The ceremony on the South Lawn opened with the White House band playing “Baby Shark,” which has been an anthem of sorts for the Nats’ championship run. Trump then took the podium to say a few words.
“Throughout this season, the Nationals captured the hearts of baseball fans across the region and across the country,” Trump said. “America fell in love with the Nats baseball … that’s all they wanted to talk about. That, and impeachment. I like Nats baseball much more.”
Trump recounted the Nationals’ now-infamous 19-31 start to the season, Max Scherzer’s All-Star performance and Kurt Suzuki’s walk-off, three-run homer in the Nats’ 11-10 win over the Mets on Sept. 4.
At that point, Suzuki took the podium at Trump’s behest.
“I love you all,” Suzuki said, wearing a red “Make America Great Again” hat. “I love you all. Thank you.”
“What a good job he did, I didn’t know that was going to happen,” Trump said.
Max Scherzer would take the podium next.
“What a magical month,” Scherzer said. “When the city gets behind you and your teammates believe in each other … magic happens.”
Trump would then reference the team’s “Stay in the Fight” motto, and how the Nationals won five elimination games to earn their first World Series title in franchise history.
Juan Soto, the 21-year-old phenom who became the youngest player to hit three home runs in the World Series, said a few words before the 36-year-old NLCS MVP Howie Kendrick took to the podium.
“D.C. — you know how I feel about you,” Kendrick said. “You know how I feel about this team. Truly something special what we were able to do this year … it’s miraculous what we did.”
Anibal Sanchez, who came four outs shy of a no-hitter in Game 1 of the NLCS, would speak briefly before Ryan Zimmerman, the first-ever Nationals draft pick, presented Trump with a personalized white Nationals jersey with the number 45.
“We’d also like to thank you for keeping everyone safe in our country, and continuing to make America the greatest country to live in the world,” Zimmerman said to Trump.
World Series MVP Stephen Strasburg said the team’s 19-31 start makes the championship that much sweeter.
“We only had one choice: Stay in the fight,” Strasburg said. “And we stuck together and pulled for each other … what a way to celebrate, finally finishing that fight.”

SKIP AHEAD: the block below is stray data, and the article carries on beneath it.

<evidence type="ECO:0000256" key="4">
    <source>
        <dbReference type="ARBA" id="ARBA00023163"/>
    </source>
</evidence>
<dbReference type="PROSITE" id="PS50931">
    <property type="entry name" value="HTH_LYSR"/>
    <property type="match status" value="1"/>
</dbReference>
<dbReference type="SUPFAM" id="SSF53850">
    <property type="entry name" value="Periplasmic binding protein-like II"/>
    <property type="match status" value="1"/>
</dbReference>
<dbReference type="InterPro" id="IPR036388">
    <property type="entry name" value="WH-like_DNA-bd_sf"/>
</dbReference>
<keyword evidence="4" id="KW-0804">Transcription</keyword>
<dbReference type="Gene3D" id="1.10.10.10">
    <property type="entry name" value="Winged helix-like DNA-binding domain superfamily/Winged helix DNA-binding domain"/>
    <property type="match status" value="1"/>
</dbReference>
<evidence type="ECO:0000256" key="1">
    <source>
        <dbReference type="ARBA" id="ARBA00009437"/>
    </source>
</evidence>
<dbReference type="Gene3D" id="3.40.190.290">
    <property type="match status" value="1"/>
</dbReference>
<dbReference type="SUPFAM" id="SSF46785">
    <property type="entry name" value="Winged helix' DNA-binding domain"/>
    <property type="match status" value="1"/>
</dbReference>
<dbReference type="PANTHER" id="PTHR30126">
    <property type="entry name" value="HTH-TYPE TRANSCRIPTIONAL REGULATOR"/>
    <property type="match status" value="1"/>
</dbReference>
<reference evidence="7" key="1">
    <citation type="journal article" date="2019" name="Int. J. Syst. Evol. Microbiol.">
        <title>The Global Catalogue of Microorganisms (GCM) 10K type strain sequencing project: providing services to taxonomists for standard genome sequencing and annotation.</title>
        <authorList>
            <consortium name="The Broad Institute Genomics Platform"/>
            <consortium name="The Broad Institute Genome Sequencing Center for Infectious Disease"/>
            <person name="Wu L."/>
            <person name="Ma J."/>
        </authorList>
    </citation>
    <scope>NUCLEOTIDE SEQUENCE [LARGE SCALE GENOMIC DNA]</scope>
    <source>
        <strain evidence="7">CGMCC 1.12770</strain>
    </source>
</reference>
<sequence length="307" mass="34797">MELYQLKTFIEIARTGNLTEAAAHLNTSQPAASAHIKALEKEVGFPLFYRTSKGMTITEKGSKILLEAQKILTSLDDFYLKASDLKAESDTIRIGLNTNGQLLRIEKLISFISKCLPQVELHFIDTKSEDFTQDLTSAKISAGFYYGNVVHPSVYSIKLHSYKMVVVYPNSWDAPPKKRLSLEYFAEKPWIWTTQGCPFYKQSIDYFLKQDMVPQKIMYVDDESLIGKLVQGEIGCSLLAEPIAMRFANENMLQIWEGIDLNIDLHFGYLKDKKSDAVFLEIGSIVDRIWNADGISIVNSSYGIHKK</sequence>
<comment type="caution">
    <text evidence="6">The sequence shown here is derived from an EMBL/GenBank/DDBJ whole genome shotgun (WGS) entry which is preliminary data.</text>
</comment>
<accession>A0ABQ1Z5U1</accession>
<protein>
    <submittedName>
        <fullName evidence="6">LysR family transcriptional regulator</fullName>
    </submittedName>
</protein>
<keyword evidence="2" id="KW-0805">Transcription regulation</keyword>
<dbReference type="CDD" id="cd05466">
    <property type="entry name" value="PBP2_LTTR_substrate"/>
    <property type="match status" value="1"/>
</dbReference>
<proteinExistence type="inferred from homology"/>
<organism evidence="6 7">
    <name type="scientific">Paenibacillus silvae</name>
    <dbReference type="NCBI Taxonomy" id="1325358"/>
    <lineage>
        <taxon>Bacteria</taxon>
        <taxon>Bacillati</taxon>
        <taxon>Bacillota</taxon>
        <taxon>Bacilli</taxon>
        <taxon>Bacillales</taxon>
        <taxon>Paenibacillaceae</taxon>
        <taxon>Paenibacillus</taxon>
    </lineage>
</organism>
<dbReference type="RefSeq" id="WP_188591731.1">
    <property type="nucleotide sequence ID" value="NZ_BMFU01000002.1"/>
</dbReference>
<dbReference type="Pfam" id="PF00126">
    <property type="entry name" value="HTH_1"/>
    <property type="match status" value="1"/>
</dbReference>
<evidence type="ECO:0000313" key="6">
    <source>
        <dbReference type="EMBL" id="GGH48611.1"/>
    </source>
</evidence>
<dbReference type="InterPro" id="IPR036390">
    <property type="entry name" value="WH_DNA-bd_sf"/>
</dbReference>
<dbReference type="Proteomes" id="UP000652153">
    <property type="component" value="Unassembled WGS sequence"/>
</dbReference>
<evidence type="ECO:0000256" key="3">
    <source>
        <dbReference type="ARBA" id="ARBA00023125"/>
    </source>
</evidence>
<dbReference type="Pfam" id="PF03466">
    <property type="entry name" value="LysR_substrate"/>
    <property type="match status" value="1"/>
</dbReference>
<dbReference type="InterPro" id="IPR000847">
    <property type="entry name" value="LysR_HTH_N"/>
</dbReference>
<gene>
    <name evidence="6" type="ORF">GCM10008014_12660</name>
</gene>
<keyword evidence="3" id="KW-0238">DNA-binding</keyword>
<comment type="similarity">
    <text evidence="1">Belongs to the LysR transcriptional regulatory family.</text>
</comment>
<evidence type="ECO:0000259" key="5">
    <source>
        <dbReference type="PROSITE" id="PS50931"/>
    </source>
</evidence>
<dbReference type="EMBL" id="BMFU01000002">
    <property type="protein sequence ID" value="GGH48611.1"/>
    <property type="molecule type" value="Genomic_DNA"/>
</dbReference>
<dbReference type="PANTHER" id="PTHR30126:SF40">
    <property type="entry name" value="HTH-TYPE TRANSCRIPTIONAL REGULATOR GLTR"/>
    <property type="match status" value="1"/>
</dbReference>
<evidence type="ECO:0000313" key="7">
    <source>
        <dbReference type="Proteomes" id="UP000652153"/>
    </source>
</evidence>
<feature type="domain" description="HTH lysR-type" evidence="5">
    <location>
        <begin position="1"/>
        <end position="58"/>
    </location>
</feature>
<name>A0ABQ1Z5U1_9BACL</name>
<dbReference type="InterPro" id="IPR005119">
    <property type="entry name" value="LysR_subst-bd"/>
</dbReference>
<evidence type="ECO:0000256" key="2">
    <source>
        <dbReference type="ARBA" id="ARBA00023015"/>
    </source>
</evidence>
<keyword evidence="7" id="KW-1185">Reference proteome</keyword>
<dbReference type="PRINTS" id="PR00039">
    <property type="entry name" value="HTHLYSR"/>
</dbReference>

The ceremony wrapped up with Nationals General Manager Mike Rizzo and manager Dave Martinez.
“Not a baseball town? Not even close,” Rizzo said to the crowd of Nationals fans. “What a great fanbase we have.”
“We’re proud to say that we are the (2019) World Champions in a season that unified a region when the region needed unifying the most,” Rizzo said.
Despite those moments and the president referencing impeachment, the Nationals’ visit did not have as much political undertone as when the 2018 champion Boston Red Sox were honored by Trump but without manager Alex Cora, who did not attend that ceremony after citing his frustration with the administration’s efforts to help his native Puerto Rico recover from a devastating hurricane.
Martinez, whose parents are Puerto Rican, said he was hoarse and didn’t want to talk because of the partying the night before.
“We met with the Caps last night, and things got a little interesting,” Martinez said, before cracking a joke about his players not wearing shirts anymore.
“I’m so proud of this group of guys and what it means to this city to be a part of it,” Martinez said.
Trump then proclaimed the day “Washington Nationals Day.”
Reliever Sean Doolittle, who along with his wife has worked with Syrian refugees and military veterans and supports gay rights, did not attend the event.
Also among those not listed as being in attendance Monday are National League MVP candidate Anthony Rendon, outfielders Victor Robles and Michael A. Taylor, and pitchers Joe Ross, Javy Guerra and Wander Suero.
Of the 25 players on Washington’s World Series roster, 18 were in attendance. Principal owner Mark Lerner was the only member of the ownership group listed as attending.
The Associated Press contributed to this report.
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